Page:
HP Envy 4 Ultrabook - An Envy 4 Everyone

Launch SRP: S$1299

Battery Performance and Portability Index

Battery Performance

Due to the Envy 4's discrete GPU, it doesn't have as much space within its chassis for a larger 6-cell battery, although this is partially compensated by its higher capacity battery. Comparatively, the 15.6-inch Acer M3 is even bigger, and as such, it does have the available internal space for a large battery. We tested all devices with Powermark V1.1.1's Balanced profile benchmark, which simulates everyday usage through web browsing, word processing, video viewing and light gaming workloads.

Both the HP Envy 4 and Acer Aspire Timeline Ultra M3 were tested using their integrated graphics option selected since these everyday workloads don't benefit much from discrete graphics and the fact that we need to compare against the Sony Vaio T and the reference notebooks that are only equipped with integrated graphics.

Test Notebooks Compared
Specifications/Notebook HP Envy 4 Acer Aspire Timeline Ultra M3 Sony VAIO T Intel Ultrabook (Ivy Bridge)
Battery 4 Cell Li-ion / 62 WHr 6 Cell Li-ion / 58 WHr 6 Cell Li-ion / 45 WHr 6 Cell Li-ion / 47WHr
Dimensions 340 x 235.8 x 19.8mm 375 x 250 x 20mm 323 x 226 x 17.8mm 329 x 223 x 16mm
Weight 1.8kg 2.2kg 1.6kg 1.46kg

Despite the HP Envy's 4-cell battery, its battery life was quite respectable, reaching 3 hours and 39 minutes, more than enough for watching a movie.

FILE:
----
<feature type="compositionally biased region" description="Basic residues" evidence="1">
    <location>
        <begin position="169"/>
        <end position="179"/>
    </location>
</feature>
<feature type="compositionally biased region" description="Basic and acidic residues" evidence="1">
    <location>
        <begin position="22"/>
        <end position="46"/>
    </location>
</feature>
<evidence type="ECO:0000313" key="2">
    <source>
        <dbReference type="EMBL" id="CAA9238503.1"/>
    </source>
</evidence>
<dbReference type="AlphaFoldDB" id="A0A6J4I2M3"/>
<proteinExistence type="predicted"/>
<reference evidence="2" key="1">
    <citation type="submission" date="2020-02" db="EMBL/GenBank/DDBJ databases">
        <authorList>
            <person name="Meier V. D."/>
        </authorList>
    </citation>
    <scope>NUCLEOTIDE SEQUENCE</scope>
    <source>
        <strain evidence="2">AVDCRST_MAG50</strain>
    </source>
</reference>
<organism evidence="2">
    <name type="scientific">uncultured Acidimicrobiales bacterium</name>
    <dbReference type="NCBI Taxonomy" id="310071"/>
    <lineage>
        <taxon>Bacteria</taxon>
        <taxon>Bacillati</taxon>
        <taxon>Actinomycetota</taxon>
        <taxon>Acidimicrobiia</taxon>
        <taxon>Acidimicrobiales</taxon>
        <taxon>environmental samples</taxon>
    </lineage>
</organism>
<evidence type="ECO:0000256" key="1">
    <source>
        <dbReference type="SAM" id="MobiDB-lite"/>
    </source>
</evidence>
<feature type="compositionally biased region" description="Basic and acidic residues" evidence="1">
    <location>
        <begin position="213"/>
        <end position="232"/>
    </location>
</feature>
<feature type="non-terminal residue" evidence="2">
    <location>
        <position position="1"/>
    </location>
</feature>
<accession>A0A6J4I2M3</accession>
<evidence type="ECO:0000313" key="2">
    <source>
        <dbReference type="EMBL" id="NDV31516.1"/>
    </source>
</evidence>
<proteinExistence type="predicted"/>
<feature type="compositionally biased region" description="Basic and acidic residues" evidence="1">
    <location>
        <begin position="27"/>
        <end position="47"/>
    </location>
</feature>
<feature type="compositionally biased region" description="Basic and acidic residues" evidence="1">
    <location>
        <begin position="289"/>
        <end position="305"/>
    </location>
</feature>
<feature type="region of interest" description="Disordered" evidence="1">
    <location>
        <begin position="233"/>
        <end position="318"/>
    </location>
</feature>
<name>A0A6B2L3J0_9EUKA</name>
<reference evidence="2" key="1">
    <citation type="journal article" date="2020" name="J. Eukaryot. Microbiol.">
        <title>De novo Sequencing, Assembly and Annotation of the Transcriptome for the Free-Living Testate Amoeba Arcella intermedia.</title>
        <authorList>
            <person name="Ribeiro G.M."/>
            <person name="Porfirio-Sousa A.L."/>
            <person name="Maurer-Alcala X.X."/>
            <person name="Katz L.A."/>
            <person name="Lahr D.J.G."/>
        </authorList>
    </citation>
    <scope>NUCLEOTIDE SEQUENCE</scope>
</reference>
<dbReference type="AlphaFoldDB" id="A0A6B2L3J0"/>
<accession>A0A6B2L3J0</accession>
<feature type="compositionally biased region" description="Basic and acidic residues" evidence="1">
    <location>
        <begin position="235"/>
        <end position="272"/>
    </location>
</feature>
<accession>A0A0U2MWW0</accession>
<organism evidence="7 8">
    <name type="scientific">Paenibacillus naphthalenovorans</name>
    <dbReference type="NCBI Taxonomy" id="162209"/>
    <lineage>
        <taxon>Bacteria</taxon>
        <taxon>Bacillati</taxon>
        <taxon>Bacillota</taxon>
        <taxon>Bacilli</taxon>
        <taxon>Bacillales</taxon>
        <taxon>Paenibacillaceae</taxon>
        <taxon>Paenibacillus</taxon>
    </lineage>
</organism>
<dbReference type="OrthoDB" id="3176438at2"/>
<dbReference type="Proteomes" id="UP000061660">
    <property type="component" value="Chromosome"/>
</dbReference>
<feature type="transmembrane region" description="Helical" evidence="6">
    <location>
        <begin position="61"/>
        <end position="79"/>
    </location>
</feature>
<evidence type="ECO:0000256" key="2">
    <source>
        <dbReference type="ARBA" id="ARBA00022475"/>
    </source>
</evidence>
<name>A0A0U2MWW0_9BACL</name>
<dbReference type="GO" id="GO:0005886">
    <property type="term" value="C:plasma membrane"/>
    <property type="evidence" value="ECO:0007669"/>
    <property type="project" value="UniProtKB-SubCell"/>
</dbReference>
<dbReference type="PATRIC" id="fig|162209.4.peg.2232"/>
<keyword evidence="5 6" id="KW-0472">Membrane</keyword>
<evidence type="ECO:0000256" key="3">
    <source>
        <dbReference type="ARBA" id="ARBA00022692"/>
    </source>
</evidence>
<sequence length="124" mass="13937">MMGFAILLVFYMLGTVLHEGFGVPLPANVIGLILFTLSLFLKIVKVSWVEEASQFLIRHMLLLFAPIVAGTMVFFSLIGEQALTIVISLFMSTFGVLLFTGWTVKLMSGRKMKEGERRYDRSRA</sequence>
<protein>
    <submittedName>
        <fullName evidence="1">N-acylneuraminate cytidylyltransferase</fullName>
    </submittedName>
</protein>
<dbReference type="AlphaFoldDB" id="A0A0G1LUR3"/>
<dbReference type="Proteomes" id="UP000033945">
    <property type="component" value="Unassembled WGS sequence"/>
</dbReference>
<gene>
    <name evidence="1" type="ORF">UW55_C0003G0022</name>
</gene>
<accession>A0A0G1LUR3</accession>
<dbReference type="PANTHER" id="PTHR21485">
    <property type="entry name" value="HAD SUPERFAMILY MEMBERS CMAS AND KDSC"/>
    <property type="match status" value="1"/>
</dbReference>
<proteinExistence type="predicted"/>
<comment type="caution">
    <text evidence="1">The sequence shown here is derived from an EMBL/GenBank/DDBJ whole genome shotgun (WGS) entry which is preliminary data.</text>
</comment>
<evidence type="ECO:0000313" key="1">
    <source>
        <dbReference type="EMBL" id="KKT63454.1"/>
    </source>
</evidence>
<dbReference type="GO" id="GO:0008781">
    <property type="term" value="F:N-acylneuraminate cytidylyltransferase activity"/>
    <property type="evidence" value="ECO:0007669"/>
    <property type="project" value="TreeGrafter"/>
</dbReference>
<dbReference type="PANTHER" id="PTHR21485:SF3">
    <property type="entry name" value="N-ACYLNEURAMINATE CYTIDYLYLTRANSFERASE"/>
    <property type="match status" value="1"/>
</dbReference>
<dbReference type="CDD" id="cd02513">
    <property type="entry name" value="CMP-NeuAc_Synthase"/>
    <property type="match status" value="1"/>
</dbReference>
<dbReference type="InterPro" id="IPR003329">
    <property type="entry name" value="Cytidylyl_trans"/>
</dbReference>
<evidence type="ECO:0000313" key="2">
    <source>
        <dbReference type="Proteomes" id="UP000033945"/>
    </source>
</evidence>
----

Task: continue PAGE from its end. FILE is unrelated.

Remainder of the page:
Power consumption on the Envy 4 was the worst of the four, but still decent only because of its larger 14-inch screen as opposed to the comparison notebooks using a 13.3-inch screen. Furthermore, there wasn't much difference between the tested notebooks.


Portability Index

Our portability index takes specs like weight, volume and battery life into consideration and tells you just how portable a machine is. The Envy 14's slightly larger size and weight brought down its overall score compared to the other Ultrabooks on our list (except for the larger and heavier Acer M3) but it was much better than the multimedia notebooks on our chart such as HP's Pavilion DV6. Overall, it seemed to be in a decent spot considering the Sony VAIO T's position which was somewhat underwhelming for a 13.3-inch Ultrabook.


The Good
Discrete graphics
Stylish design
Great value
The Bad
Standard 1366 x 768 resolution screen
No full SSD storage option

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